Vitamin B1 - thiamine
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Occurrence and structure
Thiamine occurs in both vegetable and animal products. Characteristic of its chemical structure are a Pyrimidine ring (contains two nitrogen (N) Atoms in its six-membered ring) and a Thiazole ring (contains a sulfur (S.) Atom in its five-membered ring).
- vegetable: (Wheat germ, sunflower seeds, soybeans)
Thiamine must first be activated in order to be able to fulfill its functions in the body. This is done by adding two phosphate residues that are coupled to one another (Pyrophosphate), as these two are linked by an energetic bond. In this activated form, thiamine is an auxiliary factor (Cofactor) in reactions from
- Citric acid cycle (here it serves the enzyme alpha-ketoglutarate dehydrogenase as a helper)
- Pyruvate conversion to acetyl-CoA (helper of Pyruvate dehydrogenase)
- Pentose phosphate route (Helper of transketolase)
Excursus on these metabolic pathways:
The Pyruvate dehydrogenase reaction follows glycolysis (conversion of the sugar glucose into pyruvate with - but less - energy yield) and converts the pyruvate formed there Acetyl-CoA um that is then introduced into the citric acid cycle. This reaction only takes place if there is enough oxygen, so it works aerobic from.
The subsequent citric acid cycle (citric acid cycle or tricarboxylic acid cycle) also only takes place under aerobic conditions and serves to provide so-called reduction equivalents. These can be converted into energy in the form of ATP (adenosine triphosphate, which is the body's energy currency, so to speak) in the subsequent respiratory chain. In the citrate cycle, acetyl-CoA is broken down into carbon dioxide with the formation of these reduction equivalents and with the production of two energy-rich compounds (GTP - guanosine triphosphate, a brother of ATP, so to speak).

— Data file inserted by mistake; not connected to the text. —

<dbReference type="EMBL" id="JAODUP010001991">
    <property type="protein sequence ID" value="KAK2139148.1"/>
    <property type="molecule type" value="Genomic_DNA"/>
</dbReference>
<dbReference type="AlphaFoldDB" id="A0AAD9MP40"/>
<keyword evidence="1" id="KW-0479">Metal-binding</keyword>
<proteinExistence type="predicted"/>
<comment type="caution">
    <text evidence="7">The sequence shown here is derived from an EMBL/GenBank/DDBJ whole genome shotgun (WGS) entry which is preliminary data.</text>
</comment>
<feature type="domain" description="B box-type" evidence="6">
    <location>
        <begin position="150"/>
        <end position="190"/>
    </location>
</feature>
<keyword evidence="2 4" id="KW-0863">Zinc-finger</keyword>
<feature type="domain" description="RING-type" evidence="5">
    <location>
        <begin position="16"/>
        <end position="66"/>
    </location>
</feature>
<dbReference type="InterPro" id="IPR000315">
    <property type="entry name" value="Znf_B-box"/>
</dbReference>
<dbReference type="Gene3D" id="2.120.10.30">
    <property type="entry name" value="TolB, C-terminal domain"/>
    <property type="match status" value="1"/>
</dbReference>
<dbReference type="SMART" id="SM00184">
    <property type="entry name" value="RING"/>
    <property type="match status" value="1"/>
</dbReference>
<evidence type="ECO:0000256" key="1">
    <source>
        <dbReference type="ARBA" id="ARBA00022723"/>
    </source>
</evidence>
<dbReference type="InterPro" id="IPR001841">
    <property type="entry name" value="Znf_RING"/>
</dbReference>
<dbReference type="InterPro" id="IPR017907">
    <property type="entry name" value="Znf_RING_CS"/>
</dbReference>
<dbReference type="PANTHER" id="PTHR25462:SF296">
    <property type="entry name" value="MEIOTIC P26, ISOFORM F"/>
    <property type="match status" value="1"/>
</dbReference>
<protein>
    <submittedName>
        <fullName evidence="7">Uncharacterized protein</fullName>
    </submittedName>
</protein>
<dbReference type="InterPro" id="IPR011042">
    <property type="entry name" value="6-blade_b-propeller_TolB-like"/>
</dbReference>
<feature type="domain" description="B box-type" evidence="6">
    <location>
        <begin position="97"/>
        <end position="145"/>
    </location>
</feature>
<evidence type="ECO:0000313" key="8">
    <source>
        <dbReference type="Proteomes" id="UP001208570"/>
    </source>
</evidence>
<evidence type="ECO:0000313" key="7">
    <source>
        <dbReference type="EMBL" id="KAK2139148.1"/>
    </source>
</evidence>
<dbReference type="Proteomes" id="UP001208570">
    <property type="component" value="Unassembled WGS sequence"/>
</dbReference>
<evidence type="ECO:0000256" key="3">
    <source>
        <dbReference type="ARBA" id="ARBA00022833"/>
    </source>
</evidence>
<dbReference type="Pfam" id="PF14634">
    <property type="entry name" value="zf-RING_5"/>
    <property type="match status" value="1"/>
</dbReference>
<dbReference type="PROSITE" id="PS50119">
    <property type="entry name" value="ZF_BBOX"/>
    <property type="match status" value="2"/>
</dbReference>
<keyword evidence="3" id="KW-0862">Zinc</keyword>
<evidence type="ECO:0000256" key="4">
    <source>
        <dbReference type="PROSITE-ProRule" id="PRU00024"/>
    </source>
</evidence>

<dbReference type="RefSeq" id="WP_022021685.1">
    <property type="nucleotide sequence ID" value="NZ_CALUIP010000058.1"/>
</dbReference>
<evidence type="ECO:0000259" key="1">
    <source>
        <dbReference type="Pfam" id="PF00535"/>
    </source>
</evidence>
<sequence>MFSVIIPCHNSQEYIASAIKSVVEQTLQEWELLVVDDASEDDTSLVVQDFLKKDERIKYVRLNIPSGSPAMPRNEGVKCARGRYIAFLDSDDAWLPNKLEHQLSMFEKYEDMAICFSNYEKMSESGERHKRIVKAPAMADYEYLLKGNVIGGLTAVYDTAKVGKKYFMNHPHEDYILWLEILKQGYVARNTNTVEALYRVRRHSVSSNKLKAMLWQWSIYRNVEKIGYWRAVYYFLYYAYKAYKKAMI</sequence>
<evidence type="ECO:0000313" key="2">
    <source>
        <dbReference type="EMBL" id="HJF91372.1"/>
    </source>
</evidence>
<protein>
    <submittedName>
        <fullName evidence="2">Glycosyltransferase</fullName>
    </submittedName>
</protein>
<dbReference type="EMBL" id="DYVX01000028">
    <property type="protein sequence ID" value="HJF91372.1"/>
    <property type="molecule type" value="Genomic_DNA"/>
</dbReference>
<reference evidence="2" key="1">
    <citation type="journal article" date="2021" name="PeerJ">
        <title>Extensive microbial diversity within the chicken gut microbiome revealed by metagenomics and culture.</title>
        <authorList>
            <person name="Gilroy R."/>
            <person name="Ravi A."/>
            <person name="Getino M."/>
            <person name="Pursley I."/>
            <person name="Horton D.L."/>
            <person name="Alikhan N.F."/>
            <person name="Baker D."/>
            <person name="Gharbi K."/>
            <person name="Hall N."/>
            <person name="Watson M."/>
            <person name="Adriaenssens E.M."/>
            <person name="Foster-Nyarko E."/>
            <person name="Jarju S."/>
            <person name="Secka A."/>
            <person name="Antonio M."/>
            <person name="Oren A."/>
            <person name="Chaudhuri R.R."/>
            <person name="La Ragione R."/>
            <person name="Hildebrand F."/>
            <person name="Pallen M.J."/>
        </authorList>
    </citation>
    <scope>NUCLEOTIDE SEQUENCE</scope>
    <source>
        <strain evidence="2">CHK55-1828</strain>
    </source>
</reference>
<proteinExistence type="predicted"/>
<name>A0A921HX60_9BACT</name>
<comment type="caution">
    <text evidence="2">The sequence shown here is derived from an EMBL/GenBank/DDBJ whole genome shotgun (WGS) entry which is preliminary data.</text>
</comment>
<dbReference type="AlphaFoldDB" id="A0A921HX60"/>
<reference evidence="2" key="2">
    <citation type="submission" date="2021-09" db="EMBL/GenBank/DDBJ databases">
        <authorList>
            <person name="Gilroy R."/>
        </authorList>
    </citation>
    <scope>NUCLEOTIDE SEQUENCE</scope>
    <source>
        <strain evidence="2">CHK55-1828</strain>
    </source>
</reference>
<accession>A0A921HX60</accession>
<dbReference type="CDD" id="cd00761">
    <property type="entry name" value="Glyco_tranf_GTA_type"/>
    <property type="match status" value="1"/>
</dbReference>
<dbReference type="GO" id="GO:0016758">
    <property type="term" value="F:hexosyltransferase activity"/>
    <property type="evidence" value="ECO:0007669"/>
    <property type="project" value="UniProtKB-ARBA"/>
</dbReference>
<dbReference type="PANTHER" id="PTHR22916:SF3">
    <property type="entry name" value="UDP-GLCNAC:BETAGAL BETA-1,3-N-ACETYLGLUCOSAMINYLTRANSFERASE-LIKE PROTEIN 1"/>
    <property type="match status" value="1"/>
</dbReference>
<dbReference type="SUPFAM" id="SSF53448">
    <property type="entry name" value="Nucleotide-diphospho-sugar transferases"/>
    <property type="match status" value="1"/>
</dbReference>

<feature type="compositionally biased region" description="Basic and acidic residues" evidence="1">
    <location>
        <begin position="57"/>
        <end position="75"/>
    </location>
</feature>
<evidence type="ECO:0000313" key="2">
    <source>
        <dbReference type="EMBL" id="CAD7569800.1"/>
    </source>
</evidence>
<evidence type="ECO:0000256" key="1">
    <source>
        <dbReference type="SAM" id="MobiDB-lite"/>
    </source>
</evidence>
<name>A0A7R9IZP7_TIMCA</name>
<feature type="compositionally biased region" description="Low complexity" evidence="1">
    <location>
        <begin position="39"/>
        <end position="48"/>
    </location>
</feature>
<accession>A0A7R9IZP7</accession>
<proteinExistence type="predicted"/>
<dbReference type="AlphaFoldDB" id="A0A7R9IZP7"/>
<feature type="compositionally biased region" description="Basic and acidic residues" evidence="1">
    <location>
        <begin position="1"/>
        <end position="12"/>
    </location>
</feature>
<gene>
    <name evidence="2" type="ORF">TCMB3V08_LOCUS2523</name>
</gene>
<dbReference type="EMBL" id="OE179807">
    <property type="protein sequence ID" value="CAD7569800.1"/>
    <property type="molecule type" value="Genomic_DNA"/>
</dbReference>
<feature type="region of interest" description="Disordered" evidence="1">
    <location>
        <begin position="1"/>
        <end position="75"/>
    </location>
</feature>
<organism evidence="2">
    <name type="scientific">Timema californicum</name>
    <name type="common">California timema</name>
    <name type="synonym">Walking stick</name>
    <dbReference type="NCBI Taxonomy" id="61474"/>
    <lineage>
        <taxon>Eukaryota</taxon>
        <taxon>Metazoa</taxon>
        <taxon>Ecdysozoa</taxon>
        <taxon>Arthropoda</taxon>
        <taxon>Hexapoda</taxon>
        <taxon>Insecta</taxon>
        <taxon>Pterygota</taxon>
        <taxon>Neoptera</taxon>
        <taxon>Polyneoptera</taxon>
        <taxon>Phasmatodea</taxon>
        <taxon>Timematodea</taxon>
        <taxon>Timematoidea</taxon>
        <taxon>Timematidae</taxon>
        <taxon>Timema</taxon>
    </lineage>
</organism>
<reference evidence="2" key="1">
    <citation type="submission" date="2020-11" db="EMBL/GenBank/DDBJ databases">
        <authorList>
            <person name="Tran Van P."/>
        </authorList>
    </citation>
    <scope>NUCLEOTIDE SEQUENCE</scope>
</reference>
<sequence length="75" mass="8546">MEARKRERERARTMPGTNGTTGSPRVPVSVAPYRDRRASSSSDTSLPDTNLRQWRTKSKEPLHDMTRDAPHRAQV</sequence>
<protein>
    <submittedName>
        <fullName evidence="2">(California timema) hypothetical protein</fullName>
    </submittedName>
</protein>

Of the Pentose phosphate route is primarily used to provide NADPH reduced nicotinamide adenine dinucleotide phosphate), which is essential for protection against oxygen radicals, which can cause great damage in the organism.
From Thiamine deficiency resulting deficiency disease is called Beriberi and is hardly found in industrialized countries today. On the other hand, in countries where polished rice is mainly consumed, it still does not have any Thiamine contains.
Symptoms are skeletal muscle wasting, cardiac dysfunction and water retention (edema).
Overview of vitamins
Water-soluble (hydrophilic) vitamins:
- Vitamin B1 - thiamine
- Vitamin B2 - riboflavin
- Vitamin B3 - niacin
- Vitamin B5 - pantothenic acid
- Vitamin B6 - pyridoxal / pyridoxine / pyridoxamine
- Vitamin B7 - biotin
- Vitamin B9 - folic acid
- Vitamin B12 - Cobalamin
Fat-soluble (hydrophobic) vitamins:
- Vitamin A - retinol
- Vitamin C - ascorbic acid
- Vitamin D - calcitriol
- Vitamin E - tocopherol
- Vitamin K - phylloquinone / menaquinone